Apple released a security update today designed to address the recent scourge of scareware targeting Mac users. The update comes as security experts spotted new versions of the rogue application family MacDefender making the rounds via poisoned links on Facebook.
Security Update 2011-003, available for Mac OS X v. 10.6.7 and Mac OS X Server v. 10.6.7, includes a component that checks for the MacDefender malware and its known variants. In its most recent advisory, Apple states: “If MacDefender scareware is found, the system will quit this malware, delete any persistent files, and correct any modifications made to configuration or login files. After MacDefender is identified and removed, the message below will be displayed the next time an administrator account logs in.”
The update also adds malware definitions to warn users away from downloading MacDefender, and sets the computer to check daily for updates to the malware definition list. Mac users who apply this update and later try to download a version of this malware via Safari, iChat or Mail should see a warning similar to the following dialog box: I’m glad that Apple has released this update, although I think they probably waited too long to do so. Some Windows users are no doubt experiencing a twinge of schadenfreude at this development, considering how Apple and many hardcore fans of the Mac platform have held out OS X as an unbreachable fortress. What the defenders of the Myth of Apple Invulnerability have long ignored is that a growing share of their user base is made up of people who are not technically sophisticated, and are just as prone to falling for clever social engineering attacks as their Windows counterparts.
A reader captured this thought nicely in a comment on my post last week about an apparent source of MacDefender scams: “Yes, many Mac users are technically sophisticated. But many others are not. Many bought Macs in hopes of staying safe despite having no computer training, or they may even have been advised to get a Mac by friends and relatives who feared the worse if they were let loose on the internet with a Windows machine. Many users are elementary school children and their teachers, since Mac is strong in educational software. It isn’t necessary for the perpetrators to be able to infect every Mac for this scheme to be profitable.”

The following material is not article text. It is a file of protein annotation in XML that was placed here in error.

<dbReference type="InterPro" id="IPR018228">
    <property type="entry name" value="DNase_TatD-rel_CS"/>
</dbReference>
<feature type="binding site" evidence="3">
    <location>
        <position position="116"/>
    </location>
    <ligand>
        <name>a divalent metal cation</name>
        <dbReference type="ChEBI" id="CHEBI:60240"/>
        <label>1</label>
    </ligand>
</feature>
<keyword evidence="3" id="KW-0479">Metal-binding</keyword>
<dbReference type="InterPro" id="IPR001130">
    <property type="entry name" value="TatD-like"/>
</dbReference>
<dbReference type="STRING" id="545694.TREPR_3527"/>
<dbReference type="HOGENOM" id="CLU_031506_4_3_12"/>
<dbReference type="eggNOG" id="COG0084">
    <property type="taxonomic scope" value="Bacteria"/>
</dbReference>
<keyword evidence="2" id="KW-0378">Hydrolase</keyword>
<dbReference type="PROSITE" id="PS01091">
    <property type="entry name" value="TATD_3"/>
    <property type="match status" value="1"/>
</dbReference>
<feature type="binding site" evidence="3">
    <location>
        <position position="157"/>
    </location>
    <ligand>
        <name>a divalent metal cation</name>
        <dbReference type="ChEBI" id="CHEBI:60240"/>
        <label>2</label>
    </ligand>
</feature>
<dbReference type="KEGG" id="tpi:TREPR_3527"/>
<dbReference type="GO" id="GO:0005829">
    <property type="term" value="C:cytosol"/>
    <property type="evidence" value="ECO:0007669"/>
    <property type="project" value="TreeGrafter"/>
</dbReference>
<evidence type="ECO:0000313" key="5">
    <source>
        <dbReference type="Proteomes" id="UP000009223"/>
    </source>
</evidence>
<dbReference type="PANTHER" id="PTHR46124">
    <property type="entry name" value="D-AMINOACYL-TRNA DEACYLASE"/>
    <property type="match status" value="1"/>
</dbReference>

As Apple’s share of the marketplace continues to grow, let me remind readers again that the staying-safe advice often posted on KrebsonSecurity applies with equal urgency to the Mac community as it does to users of other OS platforms.
Why even give the option to “Open” a program that is identified and labeled “will damage your computer”? This isn’t likely a false positive type problem given this isn’t a full blown Anti-malware solution that is actively scanning. This setup is a simple blacklist for downloaded files. Not to mention it’s a wack-a-mole approach that could quickly escalate out of control in favor of the bad guys. I know Windows has similar functionality, but the option is better implemented in that you have to click chevron arrows to expose the “Open/Run” option and are then again prompted “Are you sure?” Apple has a lot to learn yet. 🙁
And yes, Mac users should be utilizing layered security (defense in depth)!
Blacklisting of any stripe IS a whack-a-mole approach. And ALWAYS a step or two behind the miscreants.
As mentioned, Brian’s 3 rules apply to all operating systems. User behavior remains an important factor.
However, hardening options do exist for Macs. For Mac OS X, create and use a standard user account for day-to-day use and be VERY wary of authentication requests for the administrator account name and password (see Brian’s 3 rules). Better yet, create a managed user account and use App Control to setup an App whitelist that includes all the apps you need to USE (NOT ADMINISTER) the computer. Yes, certain features of OS X’s built-in Parental Controls are useful for adults too.
Once could consider this as Mac OS X’s version of Windows Software Restriction Policy whitelisting.
Yeah, i bet it does nothing else than take a md5 hash, compare it to some list, and throw up the warning.
I guess that’s better than nothing, but unfortunately everyone on 10.5 or 10.4 is screwed because Apple’s horrible lack of legacy support. I guess its time for everyone to move to 10.6 already and pay the 30 bucks. Or invest in proper AV, which is what’s going to happen in the long run now that OSX’s marketshare has made it profitable for malware writers.
“Layered security…” do we really need such a thing??? We keep hearing it from AV vendors who make a killing from the mess M$ left with their lack of attention to quality. We should applaud Apple for taking inititive and dealing with abuses of technology (abeit a bit slow). Lets hope they also take this to the next level and connect the crime and the criminal. Kudos to Brian for investigation.